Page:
- Minimising alcohol-related harm key focus of liquor reforms to be introduced in State Parliament next week
- Changes seek to prevent further proliferation of large liquor barns
The McGowan Government is forging ahead with delivering on its commitment to reduce alcohol-related harm in the community, with the introduction of liquor reforms that will prevent further proliferation of liquor barns across the State.
Together with the changes to create a more relaxed and enjoyable drinking culture, the Liquor Control Act 1988 will be amended so the licensing authority will not approve an application if a proposed liquor store is bigger than a prescribed size and is located within a set distance from another large outlet.
The proposed size and radius will be outlined in the regulations by the Director of Liquor Licensing to allow flexibility in different areas of the State.
The changes will also prevent an application for a liquor outlet to be granted if it can already be met by existing businesses in the locality.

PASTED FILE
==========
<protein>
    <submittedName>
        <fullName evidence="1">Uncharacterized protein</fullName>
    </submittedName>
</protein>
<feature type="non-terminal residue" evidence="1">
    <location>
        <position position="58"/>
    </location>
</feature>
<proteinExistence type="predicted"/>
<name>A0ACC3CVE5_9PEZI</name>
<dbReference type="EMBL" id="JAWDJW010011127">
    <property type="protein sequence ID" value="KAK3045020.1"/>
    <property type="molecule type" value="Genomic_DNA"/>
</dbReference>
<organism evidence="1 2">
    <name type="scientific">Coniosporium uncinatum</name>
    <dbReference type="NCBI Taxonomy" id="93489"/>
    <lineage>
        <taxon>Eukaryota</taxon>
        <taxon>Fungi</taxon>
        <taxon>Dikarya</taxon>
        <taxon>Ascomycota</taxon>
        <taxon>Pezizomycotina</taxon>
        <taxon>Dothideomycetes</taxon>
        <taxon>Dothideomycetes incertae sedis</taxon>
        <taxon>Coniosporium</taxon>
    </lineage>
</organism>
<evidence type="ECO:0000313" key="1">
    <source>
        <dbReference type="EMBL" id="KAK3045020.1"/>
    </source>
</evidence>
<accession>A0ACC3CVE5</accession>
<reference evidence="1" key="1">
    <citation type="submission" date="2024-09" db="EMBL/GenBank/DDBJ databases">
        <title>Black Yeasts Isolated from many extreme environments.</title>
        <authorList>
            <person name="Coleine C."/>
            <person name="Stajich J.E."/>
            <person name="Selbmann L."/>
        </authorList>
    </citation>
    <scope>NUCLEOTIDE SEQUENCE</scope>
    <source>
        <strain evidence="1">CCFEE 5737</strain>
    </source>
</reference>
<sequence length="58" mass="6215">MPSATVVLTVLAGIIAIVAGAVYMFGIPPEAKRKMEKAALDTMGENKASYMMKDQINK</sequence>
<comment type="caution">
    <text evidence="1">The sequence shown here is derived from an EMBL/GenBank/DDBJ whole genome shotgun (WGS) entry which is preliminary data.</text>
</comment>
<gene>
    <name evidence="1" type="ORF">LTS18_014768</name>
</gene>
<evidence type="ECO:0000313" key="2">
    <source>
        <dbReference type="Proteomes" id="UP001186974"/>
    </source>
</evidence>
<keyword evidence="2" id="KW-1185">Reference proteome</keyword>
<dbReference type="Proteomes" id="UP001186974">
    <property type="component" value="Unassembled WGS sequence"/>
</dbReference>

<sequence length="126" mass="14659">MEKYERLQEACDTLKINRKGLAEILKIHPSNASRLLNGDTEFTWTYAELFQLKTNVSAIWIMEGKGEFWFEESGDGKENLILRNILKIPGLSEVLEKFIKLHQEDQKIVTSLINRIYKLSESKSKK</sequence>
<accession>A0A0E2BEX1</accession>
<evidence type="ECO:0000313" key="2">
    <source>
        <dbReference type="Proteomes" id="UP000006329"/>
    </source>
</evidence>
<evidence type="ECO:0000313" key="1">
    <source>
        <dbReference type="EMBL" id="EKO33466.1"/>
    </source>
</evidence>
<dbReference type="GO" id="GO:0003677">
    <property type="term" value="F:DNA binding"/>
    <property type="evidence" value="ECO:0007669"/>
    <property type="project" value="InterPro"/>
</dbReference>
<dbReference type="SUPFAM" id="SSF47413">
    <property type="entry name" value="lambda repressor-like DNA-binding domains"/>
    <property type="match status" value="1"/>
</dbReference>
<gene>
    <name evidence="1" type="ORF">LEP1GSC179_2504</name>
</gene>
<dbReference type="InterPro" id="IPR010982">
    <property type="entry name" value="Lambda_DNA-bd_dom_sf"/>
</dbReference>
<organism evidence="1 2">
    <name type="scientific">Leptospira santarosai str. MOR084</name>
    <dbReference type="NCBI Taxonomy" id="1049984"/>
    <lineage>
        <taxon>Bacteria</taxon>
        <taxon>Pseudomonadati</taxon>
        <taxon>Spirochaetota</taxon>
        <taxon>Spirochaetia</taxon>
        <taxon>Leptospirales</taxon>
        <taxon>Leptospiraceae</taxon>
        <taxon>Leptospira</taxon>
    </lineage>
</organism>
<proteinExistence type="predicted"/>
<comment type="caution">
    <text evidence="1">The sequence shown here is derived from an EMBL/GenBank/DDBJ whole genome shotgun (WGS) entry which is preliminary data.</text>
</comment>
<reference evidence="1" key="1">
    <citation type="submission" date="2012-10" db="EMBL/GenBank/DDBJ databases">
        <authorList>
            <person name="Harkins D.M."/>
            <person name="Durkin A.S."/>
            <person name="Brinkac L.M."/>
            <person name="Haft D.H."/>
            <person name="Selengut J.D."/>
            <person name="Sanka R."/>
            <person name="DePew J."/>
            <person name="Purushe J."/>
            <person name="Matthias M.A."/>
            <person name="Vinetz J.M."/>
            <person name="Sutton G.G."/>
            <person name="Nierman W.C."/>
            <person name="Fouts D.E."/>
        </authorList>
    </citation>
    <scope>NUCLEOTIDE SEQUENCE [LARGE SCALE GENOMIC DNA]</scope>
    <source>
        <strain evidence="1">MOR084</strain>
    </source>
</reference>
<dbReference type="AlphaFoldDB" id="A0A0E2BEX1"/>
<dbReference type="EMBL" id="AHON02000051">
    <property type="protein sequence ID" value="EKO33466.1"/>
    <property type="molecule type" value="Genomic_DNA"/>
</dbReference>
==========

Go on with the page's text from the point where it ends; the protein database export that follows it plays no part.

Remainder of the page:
The provisions will also apply to any licence that authorises the sale of packaged liquor to the public in a retail setting including liquor stores, hotels, taverns and some special facility licences.
Applications to alter or redefine a licensed premises where a licensee is seeking to increase the area where packaged liquor is sold will also be subject to the new provisions.
Comments attributed to Tourism and Racing and Gaming Minister Paul Papalia:
“We know the impact that liquor barns can have on the community and the McGowan Government is committed to encouraging responsible attitudes and practices in sale, supply and consumption of liquor.
“Currently almost every suburb in WA is inundated with liquor stores selling packaged liquor, sometimes at extremely cheap prices. Community groups have concerns that consumers are surrounded by over 10 liquor stores within a short driving distance.
“Our proposed changes will prevent further proliferation of large liquor barns across the State by refusing applications for stores larger than approximately 400 square metres, within a radius of around five kilometres from other outlets.
“This amendment supports the objective of the Act to minimise alcohol-related harm in the community while also transforming Western Australia’s tourism and hospitality industry by providing more opportunities for small businesses.”